In the UK, the Bank of England has imposed a 4.5 times loan to income cap on 85% of mortgages, along with various ‘stress tests’ to please the regulators.

But the Council of Mortgage lenders show only 19% of recent London mortgages are at or above this ratio, whilst the national figure is a mere 9%.

By volume, London accounts for around a quarter of loans nationally, (Q1) so the 85% cap will do little to nothing, except perhaps eliminate home ownership for low-income groups.

But stemming inflation or deterring speculative activity is not, and never will be, Central Bank policy:

Carney – “These actions should not restrain current market housing activity … these actions will have minimal impact in the future if the housing market evolves in line with the Bank’s central view,” (i.e. up)

Guardian – “Bank of England will not act on house prices yet” 27 June 2014

In the U.S.A just five megabanks and their holding companies control a derivatives market worth hundreds of trillions of dollars. In Australia, the ‘Big Four’ command 80% of the market and 88% of residential mortgages.

‘These are the men who have the most economic power in the world’ wrote British philosopher, mathematician and historian, Bertrand Russell, one of the 20th century’s leading logicians; “..and they derive it from land, minerals, and credit, in combination.”

Russell understood only too well, that all productive gains, every improvement in society and the economy, would be capitalised into rising land values, enriching those who owned the assets but more so, those who created the credit and traded on the debt.

Milton Friedman meanwhile tutored that societies are structured on greed.

But greed means taking something from another, grasping for a larger slice of the pie. (see pareto efficiency.)

Greed is not a natural feature of a well functioning community; rather it’s a feature of a dysfunctional economy that allows a country’s wealth to gravitate into an elite nucleus of financially strong hands.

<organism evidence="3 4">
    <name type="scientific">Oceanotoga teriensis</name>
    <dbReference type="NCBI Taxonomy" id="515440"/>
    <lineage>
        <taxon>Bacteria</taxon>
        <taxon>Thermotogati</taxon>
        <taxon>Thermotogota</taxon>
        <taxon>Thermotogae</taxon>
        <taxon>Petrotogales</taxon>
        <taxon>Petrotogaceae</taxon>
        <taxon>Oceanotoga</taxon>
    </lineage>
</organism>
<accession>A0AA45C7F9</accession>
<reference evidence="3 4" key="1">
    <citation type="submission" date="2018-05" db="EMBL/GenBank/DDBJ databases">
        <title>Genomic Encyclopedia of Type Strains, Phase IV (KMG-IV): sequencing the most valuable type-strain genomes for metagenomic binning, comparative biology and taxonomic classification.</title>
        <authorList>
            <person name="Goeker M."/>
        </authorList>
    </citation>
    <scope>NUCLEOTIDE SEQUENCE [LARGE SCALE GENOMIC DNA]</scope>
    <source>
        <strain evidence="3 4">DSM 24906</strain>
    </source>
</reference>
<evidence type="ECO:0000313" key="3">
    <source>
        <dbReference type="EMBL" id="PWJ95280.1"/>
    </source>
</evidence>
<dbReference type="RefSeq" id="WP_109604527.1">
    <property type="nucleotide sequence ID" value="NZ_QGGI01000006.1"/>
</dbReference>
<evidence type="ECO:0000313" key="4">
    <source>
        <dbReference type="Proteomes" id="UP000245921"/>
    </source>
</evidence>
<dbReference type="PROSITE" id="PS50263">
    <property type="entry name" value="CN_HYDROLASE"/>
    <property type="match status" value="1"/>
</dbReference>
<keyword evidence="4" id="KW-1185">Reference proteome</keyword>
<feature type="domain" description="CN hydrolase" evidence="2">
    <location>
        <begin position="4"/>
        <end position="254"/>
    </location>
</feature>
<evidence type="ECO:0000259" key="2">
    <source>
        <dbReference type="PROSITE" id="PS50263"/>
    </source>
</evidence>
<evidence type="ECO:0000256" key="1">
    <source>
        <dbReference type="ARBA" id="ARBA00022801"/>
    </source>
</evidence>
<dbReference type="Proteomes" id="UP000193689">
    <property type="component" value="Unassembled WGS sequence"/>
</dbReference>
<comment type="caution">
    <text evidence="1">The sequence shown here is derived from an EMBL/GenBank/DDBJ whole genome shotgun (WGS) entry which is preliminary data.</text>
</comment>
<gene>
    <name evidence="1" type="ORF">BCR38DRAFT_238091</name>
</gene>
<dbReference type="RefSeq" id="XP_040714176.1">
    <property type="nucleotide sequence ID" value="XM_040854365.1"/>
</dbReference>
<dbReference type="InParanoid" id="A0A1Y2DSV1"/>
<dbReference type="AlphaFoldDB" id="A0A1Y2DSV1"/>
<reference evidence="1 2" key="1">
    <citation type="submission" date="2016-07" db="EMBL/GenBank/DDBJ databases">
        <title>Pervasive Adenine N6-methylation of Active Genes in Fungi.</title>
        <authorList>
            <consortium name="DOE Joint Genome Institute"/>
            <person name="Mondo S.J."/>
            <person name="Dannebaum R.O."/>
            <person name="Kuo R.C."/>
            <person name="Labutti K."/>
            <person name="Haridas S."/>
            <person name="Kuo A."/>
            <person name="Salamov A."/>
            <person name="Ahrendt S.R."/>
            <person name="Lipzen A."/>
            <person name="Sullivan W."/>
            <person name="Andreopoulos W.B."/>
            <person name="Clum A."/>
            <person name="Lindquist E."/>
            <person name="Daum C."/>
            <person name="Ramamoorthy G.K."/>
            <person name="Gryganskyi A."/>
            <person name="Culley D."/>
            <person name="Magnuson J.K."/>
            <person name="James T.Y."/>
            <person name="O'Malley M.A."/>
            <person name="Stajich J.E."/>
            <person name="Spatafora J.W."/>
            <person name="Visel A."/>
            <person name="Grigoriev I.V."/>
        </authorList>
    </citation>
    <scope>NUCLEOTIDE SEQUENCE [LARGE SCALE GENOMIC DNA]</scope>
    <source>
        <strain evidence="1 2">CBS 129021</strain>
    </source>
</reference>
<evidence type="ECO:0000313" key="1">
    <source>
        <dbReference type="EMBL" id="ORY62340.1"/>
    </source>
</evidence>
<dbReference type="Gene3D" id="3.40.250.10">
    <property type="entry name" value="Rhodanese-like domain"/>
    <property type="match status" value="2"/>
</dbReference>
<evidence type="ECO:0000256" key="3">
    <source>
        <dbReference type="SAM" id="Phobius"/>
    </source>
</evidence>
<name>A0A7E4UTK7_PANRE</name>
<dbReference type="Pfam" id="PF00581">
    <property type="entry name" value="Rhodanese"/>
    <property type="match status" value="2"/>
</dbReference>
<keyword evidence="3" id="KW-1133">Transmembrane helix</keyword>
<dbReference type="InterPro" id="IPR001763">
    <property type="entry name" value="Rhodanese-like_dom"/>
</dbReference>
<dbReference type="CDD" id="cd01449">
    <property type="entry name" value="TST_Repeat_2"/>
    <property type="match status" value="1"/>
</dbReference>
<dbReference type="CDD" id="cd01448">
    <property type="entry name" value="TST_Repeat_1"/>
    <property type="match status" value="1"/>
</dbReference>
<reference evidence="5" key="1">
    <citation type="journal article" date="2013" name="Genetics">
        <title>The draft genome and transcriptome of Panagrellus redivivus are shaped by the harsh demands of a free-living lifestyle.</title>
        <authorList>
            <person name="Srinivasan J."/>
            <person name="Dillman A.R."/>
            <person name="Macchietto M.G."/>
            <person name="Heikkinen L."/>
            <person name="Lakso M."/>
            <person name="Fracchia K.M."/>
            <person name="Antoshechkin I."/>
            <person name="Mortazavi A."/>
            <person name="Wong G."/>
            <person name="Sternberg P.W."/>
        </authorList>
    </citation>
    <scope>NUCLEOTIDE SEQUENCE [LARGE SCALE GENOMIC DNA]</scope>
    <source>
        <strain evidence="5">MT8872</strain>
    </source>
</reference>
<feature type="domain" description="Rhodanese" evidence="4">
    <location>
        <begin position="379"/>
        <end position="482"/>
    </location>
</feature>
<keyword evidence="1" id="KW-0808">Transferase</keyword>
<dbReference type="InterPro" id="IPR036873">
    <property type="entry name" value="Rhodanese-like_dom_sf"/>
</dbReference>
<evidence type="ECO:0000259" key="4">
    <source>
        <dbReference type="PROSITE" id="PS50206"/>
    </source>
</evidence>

It remains that the economy is fueled by what is termed the FIRE sector – Finance, Insurance, and Real Estate.

The FIRE Economy is dependent on rising asset prices – on you and me buying houses – so it can extract economic rent.

The three sectors work together – they’re intrinsically linked.

The banking sector pumps a colossal amount of credit into the system by way of a home loan. Real estate businesses sell the products – some trading as REITs – insurance companies underwrite the owners debt, property, and income, and as the interest payments compound – doubling and doubling again – the debt is recycled into more lending, more borrowing, higher house prices – making those who trade on the debt in an obscure concentrated market of derivatives, increasingly wealthy.

global financial crisis process chart


See Bubble Economics: Australian Land Speculation 1830 – 2013, by Paul D. Egan and Philip Soos

The Government, many members of which come directly from the industry itself, receive substantial payments from the FIRE sector.

For example, between 1998 and 2008 the banking industry spent $3.4 billion lobbying the US government.

In Australia, the ICAC investigations into illegal donations from developers and “wealthy property tycoons” reveal tens of thousands of dollars have been used to influence decisions by local, state and federal governments.

It should, therefore, be of no surprise that ‘affordable housing policy’ always seems to work in reverse.

Generous subsidies are handed over to investors – all of which are capitalised into land prices.

Restraints on supply are imposed, ‘rich neighbourhoods’ are protected from over development, land on the fringes is no longer dirt cheap, acreages are banked, exempt from State Land Tax until subdivision at the owner’s pleasure.

To survive, the FIRE sector must effectively sell the illusion that the economy can grow on rooftops, that we can all take part in an orgy of economic rent.

“Only the little people pay taxes” (i.e. work for a living) – we can all become wealthy through property investment, dining out and trading on leveraged gains, perhaps donating a little to charity, or taking part in some publicity-generating event to raise funds for homelessness along the way – as our politicians are fond of doing.

Of course, first homebuyers suffering alarm at rapidly escalating costs are necessary oxygen for the system.